Despite extensive structural dissimilarities, iron-bleomycin complexes and heme-containing oxygenases display remarkable similarities in binding oxygen antagonists and in spectral properties deriving from bound iron. Fe(II)-bleomycin reversibly forms a complex with either CO or isocyanide (λ(max)=384 and 497 nm, respectively), either of which interfere with its oxygen-dependent cleavage of DNA. A similar but paramagnetic complex forms with NO (λ(max) = 470 nm; A(N) = 24 G). In contrast, cyanide enhances bleomycin activity against DNA. Complexes of bleomycin and Fe(III), formed either by direct association or by autoxidation of the Fe(11)-bleomycin complex, exhibit indistinguishable EPR and visible spectra, which change characteristically with pH. At neutral pH, Fe(111)-bleomycin is a low spin complex (g = 2.45, 2.18, 1.89; αl(max) = 365, 384 nm) and, at low pH, it is a high spin rhombic complex (g(eff) = 9.4, 4.3; λ(max) = 430 nm). These complexes are interconvertible (pK 4.3). Fe(11)-bleomycin oxidation, although reversible by spectral criteria, is accompanied by drug inactivation unless DNA is present.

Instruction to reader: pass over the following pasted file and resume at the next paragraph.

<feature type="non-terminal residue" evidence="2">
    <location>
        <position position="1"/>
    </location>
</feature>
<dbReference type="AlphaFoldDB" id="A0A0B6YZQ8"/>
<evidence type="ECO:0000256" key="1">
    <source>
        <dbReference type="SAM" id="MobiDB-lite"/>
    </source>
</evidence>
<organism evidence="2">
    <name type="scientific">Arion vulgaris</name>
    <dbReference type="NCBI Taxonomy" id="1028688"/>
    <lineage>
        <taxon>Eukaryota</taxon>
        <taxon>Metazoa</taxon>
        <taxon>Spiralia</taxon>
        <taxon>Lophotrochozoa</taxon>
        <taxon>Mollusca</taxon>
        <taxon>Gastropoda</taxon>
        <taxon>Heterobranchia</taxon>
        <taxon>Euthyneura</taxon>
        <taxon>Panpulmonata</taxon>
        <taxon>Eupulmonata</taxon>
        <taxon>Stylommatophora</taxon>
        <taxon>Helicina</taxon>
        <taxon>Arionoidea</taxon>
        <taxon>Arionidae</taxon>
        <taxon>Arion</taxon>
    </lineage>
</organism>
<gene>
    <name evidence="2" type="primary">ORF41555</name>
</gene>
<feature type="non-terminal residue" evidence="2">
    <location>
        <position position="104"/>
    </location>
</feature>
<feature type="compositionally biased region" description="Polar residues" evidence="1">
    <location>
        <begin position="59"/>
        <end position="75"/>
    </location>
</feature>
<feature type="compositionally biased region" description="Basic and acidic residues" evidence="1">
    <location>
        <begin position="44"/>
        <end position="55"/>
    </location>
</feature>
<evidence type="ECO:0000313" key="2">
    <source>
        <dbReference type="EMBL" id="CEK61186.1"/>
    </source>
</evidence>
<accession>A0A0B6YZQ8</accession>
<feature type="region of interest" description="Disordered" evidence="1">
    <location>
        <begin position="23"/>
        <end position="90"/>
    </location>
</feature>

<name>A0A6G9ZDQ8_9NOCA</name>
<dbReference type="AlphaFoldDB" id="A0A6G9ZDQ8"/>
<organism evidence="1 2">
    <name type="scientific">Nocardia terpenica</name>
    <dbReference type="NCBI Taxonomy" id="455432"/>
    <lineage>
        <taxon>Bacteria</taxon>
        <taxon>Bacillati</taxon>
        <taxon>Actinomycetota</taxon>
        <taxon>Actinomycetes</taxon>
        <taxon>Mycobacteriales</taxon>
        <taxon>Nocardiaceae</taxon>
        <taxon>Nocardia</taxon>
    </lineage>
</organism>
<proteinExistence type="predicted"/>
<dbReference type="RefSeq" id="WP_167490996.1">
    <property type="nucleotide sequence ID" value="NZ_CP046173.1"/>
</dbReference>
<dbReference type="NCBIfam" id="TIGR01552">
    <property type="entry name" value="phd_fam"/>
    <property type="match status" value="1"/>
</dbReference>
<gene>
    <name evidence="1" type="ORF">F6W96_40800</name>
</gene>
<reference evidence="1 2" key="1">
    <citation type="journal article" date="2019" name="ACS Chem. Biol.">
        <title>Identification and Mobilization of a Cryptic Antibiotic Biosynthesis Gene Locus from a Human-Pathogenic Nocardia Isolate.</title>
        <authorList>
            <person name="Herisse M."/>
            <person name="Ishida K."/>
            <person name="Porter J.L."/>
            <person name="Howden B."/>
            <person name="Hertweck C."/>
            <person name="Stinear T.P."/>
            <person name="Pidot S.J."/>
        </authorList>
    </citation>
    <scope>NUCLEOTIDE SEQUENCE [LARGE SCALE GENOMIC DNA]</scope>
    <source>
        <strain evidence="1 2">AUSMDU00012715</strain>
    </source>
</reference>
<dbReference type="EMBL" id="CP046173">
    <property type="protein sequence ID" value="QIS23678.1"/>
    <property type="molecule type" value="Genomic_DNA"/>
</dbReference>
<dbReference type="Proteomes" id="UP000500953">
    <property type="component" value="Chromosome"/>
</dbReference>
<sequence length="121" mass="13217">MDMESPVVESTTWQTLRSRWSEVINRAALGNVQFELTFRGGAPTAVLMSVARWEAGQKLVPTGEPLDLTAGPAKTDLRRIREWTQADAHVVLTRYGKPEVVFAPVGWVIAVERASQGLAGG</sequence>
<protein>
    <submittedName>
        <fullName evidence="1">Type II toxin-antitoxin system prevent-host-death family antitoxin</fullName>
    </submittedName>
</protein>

|Original language||English (US)|
|Number of pages||7|
|Journal||Journal of Biological Chemistry|
|State||Published - 1979|
ASJC Scopus subject areas
- Molecular Biology
- Cell Biology